CHANGES IN BEHAVIOUR & IDENTITY IN PEOPLE USING OR SEEKING EXORCISMS

In many cultures, sudden changes in behaviour and sense of identity are attributed to supernatural forces and labelled as possession. The ‘possessed’ often seek help from priests,

hoping that exorcisms will help them restore a sense of control over their body, speech or mind. There are Christian communities in Poland where individual and group exorcisms are held regularly. Studies show that people with ‘possession’ have often had traumatic experiences, including emotional, physical or sexual abuse, but they rarely linked these events with possession. Focusing on possession and exorcisms can delay treatment, divert attention from problems in the family, and also have potentially re-traumatising effects in the case of people with trauma history.

Although ‘possession’ evokes the interest of many anthropologists, very few psychological studies have been carried out, even though symptoms relating to possession are described in psychiatric manuals. There have been no studies applying comprehensive clinical examinations to diagnose the possessed and understand their symptoms dynamics.

The main objective of this project is to analyse and produce a systematic description of phenomena and symptoms accompanying possession, compare different clinical presentations of possession against diagnostic criteria of various disorders, analyse alterations in consciousness and behaviour in terms of memory, sense of control, accompanying affects and other clinically significant symptoms, and explore how people make meaning of their experiences and seek help.

This study will involve recruitment of about 40 people who are members of Christian groups, report being possessed and use exorcisms. They will participate in an in-depth interview about their changes in behaviour and identity, a diagnostic interview and mental state assessment performed by a psychiatrist. Transcripts of the in-depth interview will be subjected to interpretative phenomenological analysis. This popular qualitative methodology is used in psychology to study how individuals experience and interpret phenomena under investigation. Clinical presentations will be separately analysed for differential diagnosis and to describe symptoms in reference to the theory of structural dissociation of the personality.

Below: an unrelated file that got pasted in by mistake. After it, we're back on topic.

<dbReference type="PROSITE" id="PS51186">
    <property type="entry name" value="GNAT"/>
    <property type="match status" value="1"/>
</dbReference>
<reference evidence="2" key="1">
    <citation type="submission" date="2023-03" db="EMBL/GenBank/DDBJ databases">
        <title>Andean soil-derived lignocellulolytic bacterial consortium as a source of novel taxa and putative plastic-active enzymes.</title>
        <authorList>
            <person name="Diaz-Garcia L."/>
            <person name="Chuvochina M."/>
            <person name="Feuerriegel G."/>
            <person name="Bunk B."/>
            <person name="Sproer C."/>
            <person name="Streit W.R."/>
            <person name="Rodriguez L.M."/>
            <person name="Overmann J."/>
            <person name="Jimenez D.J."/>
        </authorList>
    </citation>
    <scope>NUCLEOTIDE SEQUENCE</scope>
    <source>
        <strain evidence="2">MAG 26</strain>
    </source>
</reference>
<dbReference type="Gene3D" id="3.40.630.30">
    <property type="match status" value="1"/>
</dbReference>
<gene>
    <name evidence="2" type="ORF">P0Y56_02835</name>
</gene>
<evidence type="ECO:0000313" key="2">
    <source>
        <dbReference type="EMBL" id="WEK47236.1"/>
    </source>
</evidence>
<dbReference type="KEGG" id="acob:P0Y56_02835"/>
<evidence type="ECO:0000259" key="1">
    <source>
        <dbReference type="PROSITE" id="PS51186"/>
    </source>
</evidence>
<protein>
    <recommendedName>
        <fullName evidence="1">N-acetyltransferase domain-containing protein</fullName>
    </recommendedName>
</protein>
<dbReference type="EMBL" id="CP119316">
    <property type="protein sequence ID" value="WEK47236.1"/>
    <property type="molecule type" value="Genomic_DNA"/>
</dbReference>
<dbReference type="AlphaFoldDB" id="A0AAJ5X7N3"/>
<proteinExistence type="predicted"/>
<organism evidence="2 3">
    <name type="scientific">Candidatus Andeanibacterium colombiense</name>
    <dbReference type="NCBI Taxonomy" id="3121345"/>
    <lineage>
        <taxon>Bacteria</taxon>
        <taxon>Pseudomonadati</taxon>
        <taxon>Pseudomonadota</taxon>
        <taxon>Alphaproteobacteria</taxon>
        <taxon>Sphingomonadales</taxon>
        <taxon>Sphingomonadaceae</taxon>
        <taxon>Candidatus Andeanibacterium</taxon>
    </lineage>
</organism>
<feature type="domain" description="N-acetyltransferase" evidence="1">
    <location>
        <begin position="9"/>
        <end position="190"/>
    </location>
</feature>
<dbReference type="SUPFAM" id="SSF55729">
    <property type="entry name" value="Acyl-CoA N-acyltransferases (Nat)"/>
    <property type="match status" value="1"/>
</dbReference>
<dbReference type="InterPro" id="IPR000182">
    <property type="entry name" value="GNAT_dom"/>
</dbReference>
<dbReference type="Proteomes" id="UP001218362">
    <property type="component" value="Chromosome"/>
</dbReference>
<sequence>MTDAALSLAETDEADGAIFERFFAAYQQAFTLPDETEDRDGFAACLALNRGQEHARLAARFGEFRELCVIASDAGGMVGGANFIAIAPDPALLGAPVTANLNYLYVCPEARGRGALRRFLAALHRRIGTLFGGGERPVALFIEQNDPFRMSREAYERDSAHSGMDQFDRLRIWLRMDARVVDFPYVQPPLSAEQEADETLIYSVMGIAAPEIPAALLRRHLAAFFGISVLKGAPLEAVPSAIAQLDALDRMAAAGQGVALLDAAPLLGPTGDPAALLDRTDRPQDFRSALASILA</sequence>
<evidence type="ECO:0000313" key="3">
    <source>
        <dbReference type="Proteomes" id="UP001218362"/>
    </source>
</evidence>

The project team will include psychologists, psychotherapists and a psychiatrist, all experienced in research and clinical work. This project will contribute to the development of knowledge about phenomena and symptoms accompanying ‘possession’, how they are experienced and interpreted, and about coping strategies people use to regain a sense of control over their behaviour. Implications from this study will help identify and distinguish between symptoms of clinical significance. The project will also increase knowledge on how culture affects the expression of symptoms, making a contribution to clinical psychology, psychology of religion and medical anthropology.

The project is supported financed by the National Science Center in Poland, grant number: 2017/25/B/HS6/01025.

Related articles: Pietkiewicz, I. J., & Lecoq-Bamboche, M. (2017). Exorcism Leads to Reenactment of Trauma in a Mauritian Woman. Journal of child sexual abuse, 26, 970-992. doi: 10.1080/10538712.2017.1372837

Research team: 
Igor Pietkiewicz, Ph.D.; Radosław Tomalski, M.D., Ph.D.; Anna Jędrusik, M.Sc; Mariusz Gajewski, Ph.D; Suzette Boon, Ph.D.; Onno van der Hart, Ph.D.